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History of Kostajnica

According to some found remains and documents preserved in archeological museums, it is known that active trade took place in the area of Kostajnica in the Roman times.

The names of the settlements from that time are not known, but it is certain that there were many along the roads, roads and paths of those settlements. Traces of a Roman aqueduct and some buildings were found in Kostajnica, and not far from Kostajnica, in the village of Mrakodol (Briševci), there are archeological finds about a Roman iron smelter.

Over time, the settled Slavic tribes merged with the found natives, received many cultural heritage from them, and imposed their language and name on the natives. There is very little preserved material about Kostajnica from the Middle Ages. The name Kostajnica is mentioned for the first time in the state documents in 1258 in the decree of King Bela IV which resolves the dispute over the land "Kostajnica" between the order of the Templars from Dubica and Hetinka, a citizen of Kostajnica. It is assumed that the name Kostajnica originated from the word "chestnut" because the area on both sides of the Una river is rich in chestnuts. Since then, Kostajnica has changed many rulers. Count Arlandi was the first owner of Kostajnica, and then Count of Celje. After the death of Martin Frankopan, Kostajnica was ceded to the Duke of Krupa, Ivan Revanud. King Matthias donated a special donation to many Serbian villages and towns to the Serbian despot Vuk Grgurević Branković, and Kostajnica is mentioned among them. After Vuk's death, Kostajnica was in the possession of the despot Đurađ Branković. Thus, Kostajnica changed many rulers in a very short time.

With the victory over the Turks near Dubica in 1513, Kostajnica fell into the possession of Ban Petar Berislavić. Already in the first half of the 16th century, the town and the fortress were the property of the Zrinjski family - a gift from King Ferdinand. During the period of Zrinjski family, the fortress was specially fortified and upgraded. According to these lords, the old Kostajnica fortress is called "Zrinjski town". In 1556, the Bosnian bey Malkoč besieged Kostajnica, which he conquered thanks to the betrayal of Captain Lustthaler, and since then Kostajnica has remained under Turkish rule. The famous travel writer Evliya Çelebi came to Kostajnica in 1660 and wrote, among other things also:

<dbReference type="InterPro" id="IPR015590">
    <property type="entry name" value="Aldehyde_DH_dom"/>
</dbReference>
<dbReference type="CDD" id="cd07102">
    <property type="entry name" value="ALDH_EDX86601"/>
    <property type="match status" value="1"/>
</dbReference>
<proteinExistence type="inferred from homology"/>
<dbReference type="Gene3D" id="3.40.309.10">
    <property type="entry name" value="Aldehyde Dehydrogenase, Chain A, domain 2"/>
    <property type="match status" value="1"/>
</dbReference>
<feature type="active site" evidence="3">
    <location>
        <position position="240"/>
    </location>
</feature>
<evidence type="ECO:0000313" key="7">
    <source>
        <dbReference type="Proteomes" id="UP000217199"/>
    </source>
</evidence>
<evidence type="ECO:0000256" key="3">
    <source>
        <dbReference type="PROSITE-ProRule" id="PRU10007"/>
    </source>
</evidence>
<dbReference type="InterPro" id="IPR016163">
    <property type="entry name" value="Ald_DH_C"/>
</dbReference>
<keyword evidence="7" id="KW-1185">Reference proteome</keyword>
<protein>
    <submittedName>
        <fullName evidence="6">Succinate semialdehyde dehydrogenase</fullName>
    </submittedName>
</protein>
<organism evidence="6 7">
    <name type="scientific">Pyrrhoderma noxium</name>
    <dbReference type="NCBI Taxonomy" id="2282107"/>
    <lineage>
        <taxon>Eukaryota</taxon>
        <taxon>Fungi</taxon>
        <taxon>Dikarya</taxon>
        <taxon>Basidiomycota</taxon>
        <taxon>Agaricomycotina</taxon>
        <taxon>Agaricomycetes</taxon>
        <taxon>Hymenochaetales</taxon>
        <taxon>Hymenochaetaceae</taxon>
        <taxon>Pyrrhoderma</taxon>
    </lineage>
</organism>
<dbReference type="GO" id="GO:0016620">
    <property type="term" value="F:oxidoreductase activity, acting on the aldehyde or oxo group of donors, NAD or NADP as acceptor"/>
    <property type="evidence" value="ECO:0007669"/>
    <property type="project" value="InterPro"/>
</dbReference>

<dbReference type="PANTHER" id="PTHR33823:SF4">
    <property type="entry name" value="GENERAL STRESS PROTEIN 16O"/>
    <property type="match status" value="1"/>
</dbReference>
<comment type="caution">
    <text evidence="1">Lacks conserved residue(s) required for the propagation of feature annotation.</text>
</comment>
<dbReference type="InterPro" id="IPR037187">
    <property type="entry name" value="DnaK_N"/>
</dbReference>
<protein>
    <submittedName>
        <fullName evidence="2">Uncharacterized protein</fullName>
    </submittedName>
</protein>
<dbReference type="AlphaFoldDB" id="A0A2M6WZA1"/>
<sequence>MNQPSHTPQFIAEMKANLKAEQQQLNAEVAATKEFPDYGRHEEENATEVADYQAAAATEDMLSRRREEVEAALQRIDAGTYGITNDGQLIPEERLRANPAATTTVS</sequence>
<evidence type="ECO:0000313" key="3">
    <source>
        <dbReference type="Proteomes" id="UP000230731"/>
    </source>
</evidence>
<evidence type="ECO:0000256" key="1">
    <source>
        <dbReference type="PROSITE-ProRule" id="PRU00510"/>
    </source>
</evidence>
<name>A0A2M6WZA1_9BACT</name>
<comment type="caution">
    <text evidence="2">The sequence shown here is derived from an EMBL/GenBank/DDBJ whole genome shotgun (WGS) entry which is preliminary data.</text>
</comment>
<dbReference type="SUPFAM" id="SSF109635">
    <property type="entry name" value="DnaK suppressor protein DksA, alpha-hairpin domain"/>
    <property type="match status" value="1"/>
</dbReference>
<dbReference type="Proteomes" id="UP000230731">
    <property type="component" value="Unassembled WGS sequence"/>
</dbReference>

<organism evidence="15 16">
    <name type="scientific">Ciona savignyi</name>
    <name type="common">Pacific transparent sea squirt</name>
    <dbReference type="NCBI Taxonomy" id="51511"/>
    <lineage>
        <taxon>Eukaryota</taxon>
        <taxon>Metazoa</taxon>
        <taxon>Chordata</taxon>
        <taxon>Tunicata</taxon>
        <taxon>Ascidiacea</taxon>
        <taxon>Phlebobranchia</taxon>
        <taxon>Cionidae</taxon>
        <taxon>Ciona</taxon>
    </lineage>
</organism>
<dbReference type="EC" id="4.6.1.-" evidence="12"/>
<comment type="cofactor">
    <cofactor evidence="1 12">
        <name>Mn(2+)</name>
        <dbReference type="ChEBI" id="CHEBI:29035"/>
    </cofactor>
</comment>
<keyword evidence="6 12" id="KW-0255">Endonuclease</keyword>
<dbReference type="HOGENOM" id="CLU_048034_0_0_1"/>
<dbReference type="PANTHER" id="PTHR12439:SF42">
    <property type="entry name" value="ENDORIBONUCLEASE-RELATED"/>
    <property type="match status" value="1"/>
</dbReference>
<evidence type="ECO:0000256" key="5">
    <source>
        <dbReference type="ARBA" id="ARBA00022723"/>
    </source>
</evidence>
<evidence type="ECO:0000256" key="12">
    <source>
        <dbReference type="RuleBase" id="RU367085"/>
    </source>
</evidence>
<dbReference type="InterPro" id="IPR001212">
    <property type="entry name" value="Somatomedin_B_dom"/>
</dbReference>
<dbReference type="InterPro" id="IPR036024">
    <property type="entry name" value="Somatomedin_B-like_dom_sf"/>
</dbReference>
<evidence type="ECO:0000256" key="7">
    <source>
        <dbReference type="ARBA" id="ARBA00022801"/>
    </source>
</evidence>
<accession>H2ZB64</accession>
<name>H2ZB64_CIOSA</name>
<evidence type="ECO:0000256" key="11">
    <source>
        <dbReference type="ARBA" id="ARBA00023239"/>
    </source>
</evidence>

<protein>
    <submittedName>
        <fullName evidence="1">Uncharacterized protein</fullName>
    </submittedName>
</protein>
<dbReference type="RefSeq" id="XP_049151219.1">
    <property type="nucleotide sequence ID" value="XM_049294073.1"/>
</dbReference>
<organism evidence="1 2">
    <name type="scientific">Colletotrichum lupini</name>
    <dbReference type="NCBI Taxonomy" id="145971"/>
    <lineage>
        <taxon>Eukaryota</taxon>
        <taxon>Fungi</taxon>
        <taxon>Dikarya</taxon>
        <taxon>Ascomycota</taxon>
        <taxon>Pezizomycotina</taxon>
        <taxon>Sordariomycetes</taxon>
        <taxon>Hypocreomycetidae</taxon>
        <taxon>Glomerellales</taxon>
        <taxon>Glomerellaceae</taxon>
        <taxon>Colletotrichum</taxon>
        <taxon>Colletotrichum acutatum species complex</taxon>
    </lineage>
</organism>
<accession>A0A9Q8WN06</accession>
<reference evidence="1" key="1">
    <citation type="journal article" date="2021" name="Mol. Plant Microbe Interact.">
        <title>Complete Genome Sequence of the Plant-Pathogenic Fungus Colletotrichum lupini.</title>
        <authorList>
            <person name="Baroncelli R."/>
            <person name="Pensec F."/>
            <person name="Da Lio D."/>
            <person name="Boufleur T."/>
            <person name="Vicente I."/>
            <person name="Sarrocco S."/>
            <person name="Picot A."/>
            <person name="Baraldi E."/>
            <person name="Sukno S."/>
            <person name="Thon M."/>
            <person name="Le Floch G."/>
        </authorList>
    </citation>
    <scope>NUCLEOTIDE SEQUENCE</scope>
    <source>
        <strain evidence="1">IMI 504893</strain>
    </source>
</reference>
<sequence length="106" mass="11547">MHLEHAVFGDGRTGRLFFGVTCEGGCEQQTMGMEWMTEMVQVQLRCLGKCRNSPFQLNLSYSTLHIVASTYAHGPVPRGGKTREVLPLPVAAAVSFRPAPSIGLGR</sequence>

"This city was built by Zrinjski with the help of the Hungarian King Ferdinand. Its nahiyah has 40 villages…

The city's population is made up of soldiers who fight with Croats over day and night, losing each other's heads…

Kostajnica is a huge town, built of hard material. Its shape is pentagonal, and it lies on the banks of the Una River, in the territory of Banja Luka. "

With the Peace of Požarevac in 1718, Austria, as a Venetian ally in the war with the Turks, gained Banija region and the area on the right bank of the river Una, in depth to the Kozara mountain.

In 1739, with the peace in Belgrade, all lands were returned to the Turks, and the Una River again became the border between Austria and Turkey. As an integral part of the Illyrian provinces in 1809, the area of ​​Kostajnica came under the rule of Napoleon, and remained until 1814. During the French rule, a wooden bridge was built between the two Kostajnica towns, which facilitated traffic. The only bridge on the Una at that time was used for the transport of goods that went from the Middle East to Europe and vice versa. Customs for these goods is being opened in Kostajnica. However, after a short French rule, Kostajnica fell under Turkish rule again in 1814.